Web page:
Panic at Oxford Circus Tube Station: What can we learn?

Oxford Circus

On Friday 24th November 2017 there was a terrorist alert at London’s Oxford Circus Tube station just after 4.30pm. Oxford Circus is one of London Underground’s busiest stations as it is located at the junction of Oxford Street and Bond Street. the heart of London’s shopping area. Added to this Friday the 24th November was also what is known as ‘Black Friday’ where many retailers have sales with many items massively reduced in price and would attract even more shoppers than would be expected in the build up to Christmas.

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Oxford Circus Station on a normal day

At the initial stages it was reported there was gunshots heard in the Tube station and the police, rightly, treated it as a terrorist incident where Metropolitan Police armed officers attended the scene. Those in buildings were requested to remain while others in the street were requested to leave the scene immediately. As a result there was a mass panic and as people were leaving the station and the immediate area some were injured in the panic, with the injuries caused by some people pushing others down onto the floor.

As it tuned out, it was not a terrorist incident, it was two men having a fight in the tube station. There is no criticism of the police action, with the reports coming it was right they dealt with it as a terrorist incident as it is easier to scale an operation down rather having to scale on up. With the attacks that have occurred in London in 2017, it is understandable why we will see this type of police response to an incident.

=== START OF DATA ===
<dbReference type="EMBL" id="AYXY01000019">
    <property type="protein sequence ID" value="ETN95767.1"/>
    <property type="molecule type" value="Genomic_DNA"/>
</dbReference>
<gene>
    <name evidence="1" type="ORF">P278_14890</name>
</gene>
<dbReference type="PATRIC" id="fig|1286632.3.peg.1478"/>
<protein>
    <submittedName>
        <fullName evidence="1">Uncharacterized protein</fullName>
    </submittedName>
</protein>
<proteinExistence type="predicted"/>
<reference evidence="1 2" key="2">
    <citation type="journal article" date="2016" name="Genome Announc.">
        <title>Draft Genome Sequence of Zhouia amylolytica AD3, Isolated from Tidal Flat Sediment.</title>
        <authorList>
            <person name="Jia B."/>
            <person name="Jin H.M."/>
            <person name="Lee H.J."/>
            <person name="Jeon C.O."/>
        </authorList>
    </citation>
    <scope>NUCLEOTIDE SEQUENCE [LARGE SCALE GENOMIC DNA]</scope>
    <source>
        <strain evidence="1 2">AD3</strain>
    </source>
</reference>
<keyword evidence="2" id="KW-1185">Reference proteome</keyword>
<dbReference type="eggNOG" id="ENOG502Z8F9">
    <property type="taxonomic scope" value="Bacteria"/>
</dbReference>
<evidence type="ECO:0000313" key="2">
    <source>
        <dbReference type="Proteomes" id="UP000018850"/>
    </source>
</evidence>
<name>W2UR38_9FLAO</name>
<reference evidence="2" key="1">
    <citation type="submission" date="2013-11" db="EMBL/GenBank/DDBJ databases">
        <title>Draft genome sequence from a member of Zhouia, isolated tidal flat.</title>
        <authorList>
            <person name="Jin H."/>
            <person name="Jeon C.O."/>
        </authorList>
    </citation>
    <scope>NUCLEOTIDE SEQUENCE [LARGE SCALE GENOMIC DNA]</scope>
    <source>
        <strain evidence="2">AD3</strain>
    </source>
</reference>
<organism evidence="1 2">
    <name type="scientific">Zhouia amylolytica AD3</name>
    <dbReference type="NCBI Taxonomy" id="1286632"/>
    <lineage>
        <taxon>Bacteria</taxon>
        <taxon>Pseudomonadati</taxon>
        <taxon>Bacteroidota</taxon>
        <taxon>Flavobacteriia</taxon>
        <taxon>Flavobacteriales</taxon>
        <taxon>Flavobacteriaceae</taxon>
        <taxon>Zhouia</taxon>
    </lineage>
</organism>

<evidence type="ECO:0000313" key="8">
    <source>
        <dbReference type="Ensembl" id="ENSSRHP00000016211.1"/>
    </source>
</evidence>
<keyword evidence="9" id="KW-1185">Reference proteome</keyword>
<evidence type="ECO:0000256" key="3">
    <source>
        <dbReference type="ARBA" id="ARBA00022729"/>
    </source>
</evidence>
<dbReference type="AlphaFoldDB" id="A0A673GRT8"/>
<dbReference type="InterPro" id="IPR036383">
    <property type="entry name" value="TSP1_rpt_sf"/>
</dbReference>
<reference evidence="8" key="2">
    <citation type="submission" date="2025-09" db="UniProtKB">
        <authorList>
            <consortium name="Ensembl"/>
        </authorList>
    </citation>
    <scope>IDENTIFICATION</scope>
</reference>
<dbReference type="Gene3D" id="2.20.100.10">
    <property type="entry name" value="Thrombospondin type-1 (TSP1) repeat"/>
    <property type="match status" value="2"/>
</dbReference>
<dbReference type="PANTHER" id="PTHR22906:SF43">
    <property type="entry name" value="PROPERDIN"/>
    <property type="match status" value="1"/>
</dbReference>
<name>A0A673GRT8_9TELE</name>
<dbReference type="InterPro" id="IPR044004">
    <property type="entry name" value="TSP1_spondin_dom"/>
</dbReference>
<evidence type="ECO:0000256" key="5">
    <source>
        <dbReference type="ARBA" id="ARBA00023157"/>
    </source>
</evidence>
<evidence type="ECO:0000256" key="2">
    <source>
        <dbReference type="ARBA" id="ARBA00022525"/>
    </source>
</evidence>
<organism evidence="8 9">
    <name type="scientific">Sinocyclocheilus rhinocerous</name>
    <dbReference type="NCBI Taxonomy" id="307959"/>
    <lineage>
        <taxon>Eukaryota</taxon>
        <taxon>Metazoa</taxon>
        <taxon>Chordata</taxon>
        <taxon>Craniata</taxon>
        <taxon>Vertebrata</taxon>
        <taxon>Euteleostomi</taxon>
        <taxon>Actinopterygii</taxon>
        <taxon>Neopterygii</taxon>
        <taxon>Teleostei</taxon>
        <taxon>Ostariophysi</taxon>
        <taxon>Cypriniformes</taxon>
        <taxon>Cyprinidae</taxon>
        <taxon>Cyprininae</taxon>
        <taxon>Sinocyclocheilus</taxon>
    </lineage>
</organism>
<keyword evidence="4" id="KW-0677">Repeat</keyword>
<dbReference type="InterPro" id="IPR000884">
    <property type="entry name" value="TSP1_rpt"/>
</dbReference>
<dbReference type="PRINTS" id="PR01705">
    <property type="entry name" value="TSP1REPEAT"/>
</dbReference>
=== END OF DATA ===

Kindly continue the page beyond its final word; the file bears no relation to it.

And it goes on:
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Two issues are worth considering in relation to this incident. One is the false rumours spread via social media. Social media is not always a reliable source of information, it is better to receive news from traditional news agencies.

The second issues is how to prevent injuries in an evacuation from an area especially where there is a high number of people to be evacuated. This has to be carried out with maximum safety. At the Parson Green Tube incident in September 2017 were a bomb failed to detonate on a train as people were running to leave the station there was another panic where people suffered crush injuries as a result of being pushed to the ground. The advice to  people in the vicinity of a terrorist incident is to ‘Run, Hide, Tell’. In relation ‘Run’ this is where you can do so safely without causing injury to others also evacuating a scene and in more open spaces this is possible. I have a concern where the incident is in confined spaces such as underground train stations, sports arenas, theatres etc. It is time to re-think and consider the advice to give people when caught up in an incident in confined areas. This will require staff at such venues to assist with the evacuation that must be in a calm and efficient manner that allows for the quickest evacuation possible without causing panic or, importantly, injury to others.

It is understandable when we have witnessed terrorist attacks, where amongst many others, like that seen in Nice July 2016, Berlin Christmas market, December 2016, Borough Market, London in June 2017 individuals do want to literally get away as quickly as possible to save their own life. These are literally terrifying events to be in. As well as the authorities and staff at certain venues having a responsibility to keep people safe, so do we all. I suggest measures re put in lace where there is a large volume of people in confined spaces to ensure an evacuation is carried out as quickly and efficiently as possible to minimise any injury.

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I discuss this in more detail in my interview with the BBC (24th November 2017 2hours 33 minutes 2 seconds in) and Sputnik News (27t November 2017).